By Laurie Lazzaro Knowlton
So, you finished a manuscript and you have taken the manuscript to a critique group.
Your “Happily-Ever-After-Hopes were:
1. That everyone would love your manuscript.
2. That it was ready to send out to a publisher.
But, even though the critique group saw great merit in the story, they also saw flaws. Bummer!
Three examples of flaws could be:
1.Your story is flat. (That usually means-your plot is lacking. A plot is a series of events where the main character goes about trying to solve the story question. This usually happens with the main character trying to solve the problem with a series attempts without success.
2. You’re telling the story, you’re not showing the story. (Telling vs. showing. Telling is just that, you are a narrator telling a story. Showing means you let your characters show their thoughts and feeling through dialogue and actions.)
3. All your characters are the same. (Each character should have a purpose in moving the story forward. Each character should have their own quirks and ways of expressing themselves.)
So now that you have input, what do you do?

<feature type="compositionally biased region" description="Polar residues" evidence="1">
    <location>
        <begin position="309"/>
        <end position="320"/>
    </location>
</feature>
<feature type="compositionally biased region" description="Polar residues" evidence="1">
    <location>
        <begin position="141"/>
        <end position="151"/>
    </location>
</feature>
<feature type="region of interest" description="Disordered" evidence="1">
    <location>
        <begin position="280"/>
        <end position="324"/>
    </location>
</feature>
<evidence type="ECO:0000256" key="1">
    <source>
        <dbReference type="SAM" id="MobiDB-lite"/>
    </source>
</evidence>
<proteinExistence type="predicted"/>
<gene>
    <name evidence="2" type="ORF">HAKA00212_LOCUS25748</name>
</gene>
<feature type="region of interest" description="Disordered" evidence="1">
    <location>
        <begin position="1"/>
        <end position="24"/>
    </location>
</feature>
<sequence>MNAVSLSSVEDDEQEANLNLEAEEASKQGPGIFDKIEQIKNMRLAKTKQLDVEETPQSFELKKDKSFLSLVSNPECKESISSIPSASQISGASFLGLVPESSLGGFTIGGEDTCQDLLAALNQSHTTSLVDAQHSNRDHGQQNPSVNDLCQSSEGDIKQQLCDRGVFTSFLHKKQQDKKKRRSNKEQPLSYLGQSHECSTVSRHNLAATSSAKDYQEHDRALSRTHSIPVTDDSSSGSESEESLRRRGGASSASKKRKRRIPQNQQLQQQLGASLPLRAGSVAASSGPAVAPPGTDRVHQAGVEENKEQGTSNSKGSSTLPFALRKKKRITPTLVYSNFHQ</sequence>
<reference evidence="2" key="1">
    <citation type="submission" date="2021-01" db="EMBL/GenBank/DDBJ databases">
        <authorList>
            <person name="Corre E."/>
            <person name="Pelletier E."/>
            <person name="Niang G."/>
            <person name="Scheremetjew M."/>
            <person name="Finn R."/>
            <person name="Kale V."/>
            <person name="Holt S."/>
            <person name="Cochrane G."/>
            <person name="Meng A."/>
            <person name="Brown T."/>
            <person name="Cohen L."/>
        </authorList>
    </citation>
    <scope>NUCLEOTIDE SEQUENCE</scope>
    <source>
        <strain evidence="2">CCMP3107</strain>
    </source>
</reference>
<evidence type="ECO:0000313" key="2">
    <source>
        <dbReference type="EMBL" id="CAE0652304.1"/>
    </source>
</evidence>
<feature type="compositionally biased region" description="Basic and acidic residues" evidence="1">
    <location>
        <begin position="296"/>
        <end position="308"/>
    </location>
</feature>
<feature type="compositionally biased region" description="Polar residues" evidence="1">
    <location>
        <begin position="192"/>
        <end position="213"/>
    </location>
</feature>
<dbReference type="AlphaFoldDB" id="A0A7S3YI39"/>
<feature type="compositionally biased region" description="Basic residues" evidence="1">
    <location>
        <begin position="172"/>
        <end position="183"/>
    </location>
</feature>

Sit on it. Let the new information roll around in your head.
Decide what input is valuable to your story. What rings true? If someone said something that you don’t think rings true for your story and your character, then put it aside. But if you hear the same type of comment more than once, I suggest you act on it
Go to mentor text. Read, read, read! This helps you to see how other authors moved through a story and accomplished a credible, satisfying story.
Re-acquaint yourself with the right way to:
A. Build a Plot B. Show Don’t Tell C. Write Believable Characters
Go back to your: A. Reference books B. Your favorite author’s How-To web pages,
C. Read/Listen to the How-To Web pages and You-Tube professionals.
THEN begin rewriting. Write, and then sleep on it. The next day, re-read and then ask yourself: A. Did I accomplish what I set out to fix? B. Is it strong enough? C. How could the wording be more sensorial?
Rewrite. Sleep on it. Then ask yourself the same questions. Repeat until you are satisfied with your story. Then take it back to your critique group. Keep working until you get the story that you will be proud to have out there!
You can do it! Good writing happens when rewriting.